Perl 6 - the future is here, just unevenly distributed

IRC log for #marpa, 2014-03-13

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Time Nick Message
00:21 jeffreykegler joined #marpa
00:52 jeffreykegler jdurand: if my arithmetic is right, each character read is consuming slightly more than 270 bytes
00:54 jeffreykegler In this case, it's one Earley set per token, where 1 token == 1 character
00:57 jeffreykegler Under this model, a character is a fairly heavy-weight thing for Marpa -- each Earley set tracks all possible parses, a token is expanded into Unicode, data structures are created to memoize which regexes it matches, ...
00:57 jeffreykegler the Earley set has words for possible events, the memoized token value, etc., etc.
00:58 jeffreykegler plus overhead at the Perl level, all squeezed into less space than it would take to store 68 int's
00:59 jeffreykegler So if my arithmetic is right, this is Marpa doing what it does at a reasonable cost.
01:01 jeffreykegler All the behaviors you checked looked fine, and I checked how memory grew with increasing input lengths -- the growth is smoothly linear.
01:02 jeffreykegler Bottom line, structural (DOM-ish) approaches are much harder on the memory than the SAX-ish (lexical/regex) approaches ...
01:03 jeffreykegler and Marpa is firmly committed to the DOM-ish (structural) style, where the user wants to know the structure and is willing to pay the cost.
01:20 jeffreykegler On a related topic, Robin Smidsrød asked about the speed of Jean-Damien's new Marpa-powered XML parser, as compared to libxml.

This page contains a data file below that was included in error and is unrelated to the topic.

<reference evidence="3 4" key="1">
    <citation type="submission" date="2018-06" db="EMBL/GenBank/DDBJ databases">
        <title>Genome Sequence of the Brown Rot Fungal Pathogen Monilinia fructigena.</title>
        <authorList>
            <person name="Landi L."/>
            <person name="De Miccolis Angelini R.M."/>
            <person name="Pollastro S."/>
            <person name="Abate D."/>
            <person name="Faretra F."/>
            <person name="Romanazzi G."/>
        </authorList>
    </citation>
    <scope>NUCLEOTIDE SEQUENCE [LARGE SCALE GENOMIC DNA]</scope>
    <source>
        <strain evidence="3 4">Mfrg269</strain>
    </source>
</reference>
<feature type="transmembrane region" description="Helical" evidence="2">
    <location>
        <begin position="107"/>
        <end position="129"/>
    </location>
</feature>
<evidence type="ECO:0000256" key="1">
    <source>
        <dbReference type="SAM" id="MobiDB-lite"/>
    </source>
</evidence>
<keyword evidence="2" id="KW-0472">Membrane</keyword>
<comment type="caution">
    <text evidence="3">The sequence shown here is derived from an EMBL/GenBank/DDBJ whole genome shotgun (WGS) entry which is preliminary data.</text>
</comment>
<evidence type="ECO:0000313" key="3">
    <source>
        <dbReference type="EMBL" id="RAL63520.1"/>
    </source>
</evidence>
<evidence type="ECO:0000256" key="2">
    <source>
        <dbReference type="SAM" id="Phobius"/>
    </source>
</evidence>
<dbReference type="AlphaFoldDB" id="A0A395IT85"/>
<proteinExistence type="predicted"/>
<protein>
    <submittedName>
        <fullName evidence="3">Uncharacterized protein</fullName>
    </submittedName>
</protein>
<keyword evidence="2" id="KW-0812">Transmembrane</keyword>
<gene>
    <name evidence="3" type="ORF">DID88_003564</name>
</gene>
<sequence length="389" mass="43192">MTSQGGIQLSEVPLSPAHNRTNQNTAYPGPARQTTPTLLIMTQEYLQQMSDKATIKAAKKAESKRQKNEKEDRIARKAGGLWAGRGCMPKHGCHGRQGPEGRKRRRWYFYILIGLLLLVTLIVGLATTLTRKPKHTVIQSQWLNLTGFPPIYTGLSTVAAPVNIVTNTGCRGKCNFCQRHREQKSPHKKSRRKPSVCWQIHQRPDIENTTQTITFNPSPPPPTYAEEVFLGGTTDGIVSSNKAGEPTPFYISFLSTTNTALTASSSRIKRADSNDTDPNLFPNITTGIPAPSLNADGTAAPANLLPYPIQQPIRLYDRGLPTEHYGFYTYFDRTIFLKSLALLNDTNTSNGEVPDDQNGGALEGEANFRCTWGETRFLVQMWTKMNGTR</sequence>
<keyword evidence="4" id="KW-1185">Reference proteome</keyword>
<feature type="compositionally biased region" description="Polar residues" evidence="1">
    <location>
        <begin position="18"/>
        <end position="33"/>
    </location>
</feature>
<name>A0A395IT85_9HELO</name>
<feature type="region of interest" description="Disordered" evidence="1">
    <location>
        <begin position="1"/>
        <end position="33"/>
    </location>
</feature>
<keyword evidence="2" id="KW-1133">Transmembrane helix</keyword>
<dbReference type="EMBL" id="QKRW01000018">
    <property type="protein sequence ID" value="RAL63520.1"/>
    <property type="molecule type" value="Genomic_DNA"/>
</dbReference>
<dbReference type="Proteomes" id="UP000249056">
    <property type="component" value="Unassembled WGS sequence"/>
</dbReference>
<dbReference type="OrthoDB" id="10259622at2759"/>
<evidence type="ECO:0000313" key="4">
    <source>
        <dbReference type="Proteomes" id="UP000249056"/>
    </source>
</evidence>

01:21 jeffreykegler Robin asked on Google+, but I hope he won't mind if I initially reply here -- the topic is likely to come up again and I find the back logs here more convenient than finding old G+ exchanges.
01:21 jeffreykegler Anyway ....
01:22 jeffreykegler XML was designed down to the now-standard left parsers, and spec'ed down to them as well --
01:23 jeffreykegler Left parsers are bad at error reporting, for example, and reporting errors is IIRC, literally in violation of the XML spec -- you're not allowed to do it if you are fully conforming.
01:24 jeffreykegler Having had the spec designed for them, the left parsers were then carefully and expertly crafted in hightly optimized C code tailored to that spec.
01:25 jeffreykegler Playing this game,  Marpa is never going to put better number up on the board.  But ...
01:25 jeffreykegler ... on the other hand ...
01:26 jeffreykegler that does not mean it makes no sense to play.  Marpa has a lot to offer.  For example, spec or no spec, XML authors will appreciate good error recovery and reporting,
01:26 jeffreykegler and there is extensibility and customization, at all of which Marpa has the advantage.
01:27 jeffreykegler So it becomes a matter of what price Marpa is making users pay for the extra power and flexibility.  Reasonable users will want that to be as low as possible ...
01:28 jeffreykegler and it's worth looking at where Marpa could improve its numbers.
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06:31 jdurand Jeffrey, would it be possible to accept a lexeme_complete that goes out of the end of input scalar ?
06:32 jdurand I mean: beyond the end
06:34 jeffreykegler jdurand: yes, I think
06:35 jeffreykegler That is, yes, in the sense I think you mean the question
06:35 jeffreykegler If you look at the test suite ...
06:35 jeffreykegler I rescan several of the input strings
06:36 jeffreykegler because it's an easier to do that than to construct the input I want.
06:36 jdurand Strange, because I am hitting "Bad length in slr->g1_lexeme_complete(): 5 at /usr/local/lib/perl/5.18.2/Marpa/R2/SLR.pm line 1596, <DATA> line 1."
06:37 jdurand What I do is the following: